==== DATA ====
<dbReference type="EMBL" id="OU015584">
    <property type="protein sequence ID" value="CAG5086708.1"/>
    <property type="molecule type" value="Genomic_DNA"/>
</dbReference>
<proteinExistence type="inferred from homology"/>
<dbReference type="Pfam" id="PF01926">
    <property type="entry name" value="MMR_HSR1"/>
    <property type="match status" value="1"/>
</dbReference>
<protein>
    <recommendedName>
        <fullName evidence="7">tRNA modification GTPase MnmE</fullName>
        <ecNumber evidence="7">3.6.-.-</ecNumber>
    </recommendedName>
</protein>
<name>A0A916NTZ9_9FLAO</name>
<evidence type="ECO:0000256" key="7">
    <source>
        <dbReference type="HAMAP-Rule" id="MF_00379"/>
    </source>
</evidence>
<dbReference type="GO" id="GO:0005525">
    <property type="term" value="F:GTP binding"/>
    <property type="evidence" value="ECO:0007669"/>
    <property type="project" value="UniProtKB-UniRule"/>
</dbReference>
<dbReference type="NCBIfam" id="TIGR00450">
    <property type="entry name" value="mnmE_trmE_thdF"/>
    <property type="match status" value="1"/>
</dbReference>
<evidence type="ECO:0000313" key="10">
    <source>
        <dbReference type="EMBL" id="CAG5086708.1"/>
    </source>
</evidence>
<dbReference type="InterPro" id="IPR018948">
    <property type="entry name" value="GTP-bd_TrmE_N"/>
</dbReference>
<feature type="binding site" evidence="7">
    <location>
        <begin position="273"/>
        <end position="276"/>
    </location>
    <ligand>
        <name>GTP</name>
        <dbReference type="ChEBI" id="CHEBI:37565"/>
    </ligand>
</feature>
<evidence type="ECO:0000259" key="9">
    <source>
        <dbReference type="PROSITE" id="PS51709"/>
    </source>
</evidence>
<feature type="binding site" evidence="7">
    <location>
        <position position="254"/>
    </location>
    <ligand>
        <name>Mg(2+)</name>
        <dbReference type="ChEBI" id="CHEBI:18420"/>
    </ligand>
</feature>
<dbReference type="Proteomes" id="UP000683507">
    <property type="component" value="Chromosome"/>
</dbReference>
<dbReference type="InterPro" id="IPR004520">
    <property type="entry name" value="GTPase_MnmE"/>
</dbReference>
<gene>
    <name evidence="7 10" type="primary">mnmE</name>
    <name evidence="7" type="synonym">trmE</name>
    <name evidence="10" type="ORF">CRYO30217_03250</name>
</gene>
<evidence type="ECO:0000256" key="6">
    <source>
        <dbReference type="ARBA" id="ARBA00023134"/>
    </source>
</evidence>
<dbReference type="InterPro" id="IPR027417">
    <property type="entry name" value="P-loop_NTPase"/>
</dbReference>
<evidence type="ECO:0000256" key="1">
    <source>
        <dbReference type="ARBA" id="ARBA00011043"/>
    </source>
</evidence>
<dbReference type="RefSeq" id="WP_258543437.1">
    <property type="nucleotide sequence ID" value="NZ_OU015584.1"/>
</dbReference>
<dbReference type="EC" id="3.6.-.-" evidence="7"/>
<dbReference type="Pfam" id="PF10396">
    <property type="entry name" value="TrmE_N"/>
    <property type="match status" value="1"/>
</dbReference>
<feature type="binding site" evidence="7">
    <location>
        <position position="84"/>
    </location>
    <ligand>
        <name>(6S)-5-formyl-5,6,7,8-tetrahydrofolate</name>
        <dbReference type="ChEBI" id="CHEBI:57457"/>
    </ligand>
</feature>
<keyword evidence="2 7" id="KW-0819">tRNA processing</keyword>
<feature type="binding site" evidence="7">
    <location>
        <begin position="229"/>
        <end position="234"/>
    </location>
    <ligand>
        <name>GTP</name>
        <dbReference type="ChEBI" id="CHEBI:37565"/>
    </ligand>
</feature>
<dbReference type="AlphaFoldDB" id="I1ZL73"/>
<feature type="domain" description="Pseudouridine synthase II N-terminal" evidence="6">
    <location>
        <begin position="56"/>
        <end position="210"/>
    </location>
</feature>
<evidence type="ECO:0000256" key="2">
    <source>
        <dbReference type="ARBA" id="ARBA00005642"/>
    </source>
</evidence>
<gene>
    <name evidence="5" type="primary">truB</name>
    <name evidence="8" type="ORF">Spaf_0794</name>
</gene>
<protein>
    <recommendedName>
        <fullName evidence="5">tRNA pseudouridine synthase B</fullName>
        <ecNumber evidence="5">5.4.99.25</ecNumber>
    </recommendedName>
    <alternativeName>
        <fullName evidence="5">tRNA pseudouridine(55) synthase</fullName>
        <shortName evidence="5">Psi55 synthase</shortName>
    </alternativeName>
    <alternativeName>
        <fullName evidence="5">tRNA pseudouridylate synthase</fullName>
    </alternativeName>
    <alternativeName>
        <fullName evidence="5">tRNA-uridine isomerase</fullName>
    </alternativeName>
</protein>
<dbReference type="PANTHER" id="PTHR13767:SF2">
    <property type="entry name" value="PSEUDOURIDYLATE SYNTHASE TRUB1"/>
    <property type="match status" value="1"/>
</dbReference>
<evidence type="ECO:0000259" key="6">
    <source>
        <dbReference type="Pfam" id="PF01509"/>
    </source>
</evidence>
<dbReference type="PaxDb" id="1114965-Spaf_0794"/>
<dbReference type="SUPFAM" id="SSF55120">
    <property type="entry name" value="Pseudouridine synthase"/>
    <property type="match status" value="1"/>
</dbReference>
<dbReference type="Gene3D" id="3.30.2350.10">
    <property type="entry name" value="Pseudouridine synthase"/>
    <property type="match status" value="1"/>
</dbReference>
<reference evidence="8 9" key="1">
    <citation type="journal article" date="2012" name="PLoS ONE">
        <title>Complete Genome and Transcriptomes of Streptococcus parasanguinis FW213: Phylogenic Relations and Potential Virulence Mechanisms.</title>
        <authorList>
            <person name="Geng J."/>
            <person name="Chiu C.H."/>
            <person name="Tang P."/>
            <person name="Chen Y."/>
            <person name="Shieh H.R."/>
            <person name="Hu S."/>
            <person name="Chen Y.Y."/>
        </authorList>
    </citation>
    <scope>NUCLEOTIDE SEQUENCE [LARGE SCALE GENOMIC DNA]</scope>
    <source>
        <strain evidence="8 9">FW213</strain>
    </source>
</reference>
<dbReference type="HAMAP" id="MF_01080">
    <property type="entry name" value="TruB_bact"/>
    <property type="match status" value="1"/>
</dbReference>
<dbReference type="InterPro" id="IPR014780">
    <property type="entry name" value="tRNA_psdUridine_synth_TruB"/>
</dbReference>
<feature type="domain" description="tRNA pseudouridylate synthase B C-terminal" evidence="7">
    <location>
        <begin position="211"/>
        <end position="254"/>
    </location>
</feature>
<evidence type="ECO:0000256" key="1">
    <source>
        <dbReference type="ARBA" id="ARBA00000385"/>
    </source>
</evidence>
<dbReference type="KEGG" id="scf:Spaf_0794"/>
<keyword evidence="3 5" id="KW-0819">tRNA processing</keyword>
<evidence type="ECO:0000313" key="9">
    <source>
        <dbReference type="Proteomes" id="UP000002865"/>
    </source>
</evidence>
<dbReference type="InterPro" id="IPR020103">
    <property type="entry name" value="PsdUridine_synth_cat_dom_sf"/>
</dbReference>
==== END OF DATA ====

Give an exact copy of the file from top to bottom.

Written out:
<dbReference type="EMBL" id="OU015584">
    <property type="protein sequence ID" value="CAG5086708.1"/>
    <property type="molecule type" value="Genomic_DNA"/>
</dbReference>
<proteinExistence type="inferred from homology"/>
<dbReference type="Pfam" id="PF01926">
    <property type="entry name" value="MMR_HSR1"/>
    <property type="match status" value="1"/>
</dbReference>
<protein>
    <recommendedName>
        <fullName evidence="7">tRNA modification GTPase MnmE</fullName>
        <ecNumber evidence="7">3.6.-.-</ecNumber>
    </recommendedName>
</protein>
<name>A0A916NTZ9_9FLAO</name>
<evidence type="ECO:0000256" key="7">
    <source>
        <dbReference type="HAMAP-Rule" id="MF_00379"/>
    </source>
</evidence>
<dbReference type="GO" id="GO:0005525">
    <property type="term" value="F:GTP binding"/>
    <property type="evidence" value="ECO:0007669"/>
    <property type="project" value="UniProtKB-UniRule"/>
</dbReference>
<dbReference type="NCBIfam" id="TIGR00450">
    <property type="entry name" value="mnmE_trmE_thdF"/>
    <property type="match status" value="1"/>
</dbReference>
<evidence type="ECO:0000313" key="10">
    <source>
        <dbReference type="EMBL" id="CAG5086708.1"/>
    </source>
</evidence>
<dbReference type="InterPro" id="IPR018948">
    <property type="entry name" value="GTP-bd_TrmE_N"/>
</dbReference>
<feature type="binding site" evidence="7">
    <location>
        <begin position="273"/>
        <end position="276"/>
    </location>
    <ligand>
        <name>GTP</name>
        <dbReference type="ChEBI" id="CHEBI:37565"/>
    </ligand>
</feature>
<evidence type="ECO:0000259" key="9">
    <source>
        <dbReference type="PROSITE" id="PS51709"/>
    </source>
</evidence>
<feature type="binding site" evidence="7">
    <location>
        <position position="254"/>
    </location>
    <ligand>
        <name>Mg(2+)</name>
        <dbReference type="ChEBI" id="CHEBI:18420"/>
    </ligand>
</feature>
<dbReference type="Proteomes" id="UP000683507">
    <property type="component" value="Chromosome"/>
</dbReference>
<dbReference type="InterPro" id="IPR004520">
    <property type="entry name" value="GTPase_MnmE"/>
</dbReference>
<gene>
    <name evidence="7 10" type="primary">mnmE</name>
    <name evidence="7" type="synonym">trmE</name>
    <name evidence="10" type="ORF">CRYO30217_03250</name>
</gene>
<evidence type="ECO:0000256" key="6">
    <source>
        <dbReference type="ARBA" id="ARBA00023134"/>
    </source>
</evidence>
<dbReference type="InterPro" id="IPR027417">
    <property type="entry name" value="P-loop_NTPase"/>
</dbReference>
<evidence type="ECO:0000256" key="1">
    <source>
        <dbReference type="ARBA" id="ARBA00011043"/>
    </source>
</evidence>
<dbReference type="RefSeq" id="WP_258543437.1">
    <property type="nucleotide sequence ID" value="NZ_OU015584.1"/>
</dbReference>
<dbReference type="EC" id="3.6.-.-" evidence="7"/>
<dbReference type="Pfam" id="PF10396">
    <property type="entry name" value="TrmE_N"/>
    <property type="match status" value="1"/>
</dbReference>
<feature type="binding site" evidence="7">
    <location>
        <position position="84"/>
    </location>
    <ligand>
        <name>(6S)-5-formyl-5,6,7,8-tetrahydrofolate</name>
        <dbReference type="ChEBI" id="CHEBI:57457"/>
    </ligand>
</feature>
<keyword evidence="2 7" id="KW-0819">tRNA processing</keyword>
<feature type="binding site" evidence="7">
    <location>
        <begin position="229"/>
        <end position="234"/>
    </location>
    <ligand>
        <name>GTP</name>
        <dbReference type="ChEBI" id="CHEBI:37565"/>
    </ligand>
</feature>
<dbReference type="AlphaFoldDB" id="I1ZL73"/>
<feature type="domain" description="Pseudouridine synthase II N-terminal" evidence="6">
    <location>
        <begin position="56"/>
        <end position="210"/>
    </location>
</feature>
<evidence type="ECO:0000256" key="2">
    <source>
        <dbReference type="ARBA" id="ARBA00005642"/>
    </source>
</evidence>
<gene>
    <name evidence="5" type="primary">truB</name>
    <name evidence="8" type="ORF">Spaf_0794</name>
</gene>
<protein>
    <recommendedName>
        <fullName evidence="5">tRNA pseudouridine synthase B</fullName>
        <ecNumber evidence="5">5.4.99.25</ecNumber>
    </recommendedName>
    <alternativeName>
        <fullName evidence="5">tRNA pseudouridine(55) synthase</fullName>
        <shortName evidence="5">Psi55 synthase</shortName>
    </alternativeName>
    <alternativeName>
        <fullName evidence="5">tRNA pseudouridylate synthase</fullName>
    </alternativeName>
    <alternativeName>
        <fullName evidence="5">tRNA-uridine isomerase</fullName>
    </alternativeName>
</protein>
<dbReference type="PANTHER" id="PTHR13767:SF2">
    <property type="entry name" value="PSEUDOURIDYLATE SYNTHASE TRUB1"/>
    <property type="match status" value="1"/>
</dbReference>
<evidence type="ECO:0000259" key="6">
    <source>
        <dbReference type="Pfam" id="PF01509"/>
    </source>
</evidence>
<dbReference type="PaxDb" id="1114965-Spaf_0794"/>
<dbReference type="SUPFAM" id="SSF55120">
    <property type="entry name" value="Pseudouridine synthase"/>
    <property type="match status" value="1"/>
</dbReference>
<dbReference type="Gene3D" id="3.30.2350.10">
    <property type="entry name" value="Pseudouridine synthase"/>
    <property type="match status" value="1"/>
</dbReference>
<reference evidence="8 9" key="1">
    <citation type="journal article" date="2012" name="PLoS ONE">
        <title>Complete Genome and Transcriptomes of Streptococcus parasanguinis FW213: Phylogenic Relations and Potential Virulence Mechanisms.</title>
        <authorList>
            <person name="Geng J."/>
            <person name="Chiu C.H."/>
            <person name="Tang P."/>
            <person name="Chen Y."/>
            <person name="Shieh H.R."/>
            <person name="Hu S."/>
            <person name="Chen Y.Y."/>
        </authorList>
    </citation>
    <scope>NUCLEOTIDE SEQUENCE [LARGE SCALE GENOMIC DNA]</scope>
    <source>
        <strain evidence="8 9">FW213</strain>
    </source>
</reference>
<dbReference type="HAMAP" id="MF_01080">
    <property type="entry name" value="TruB_bact"/>
    <property type="match status" value="1"/>
</dbReference>
<dbReference type="InterPro" id="IPR014780">
    <property type="entry name" value="tRNA_psdUridine_synth_TruB"/>
</dbReference>
<feature type="domain" description="tRNA pseudouridylate synthase B C-terminal" evidence="7">
    <location>
        <begin position="211"/>
        <end position="254"/>
    </location>
</feature>
<evidence type="ECO:0000256" key="1">
    <source>
        <dbReference type="ARBA" id="ARBA00000385"/>
    </source>
</evidence>
<dbReference type="KEGG" id="scf:Spaf_0794"/>
<keyword evidence="3 5" id="KW-0819">tRNA processing</keyword>
<evidence type="ECO:0000313" key="9">
    <source>
        <dbReference type="Proteomes" id="UP000002865"/>
    </source>
</evidence>
<dbReference type="InterPro" id="IPR020103">
    <property type="entry name" value="PsdUridine_synth_cat_dom_sf"/>
</dbReference>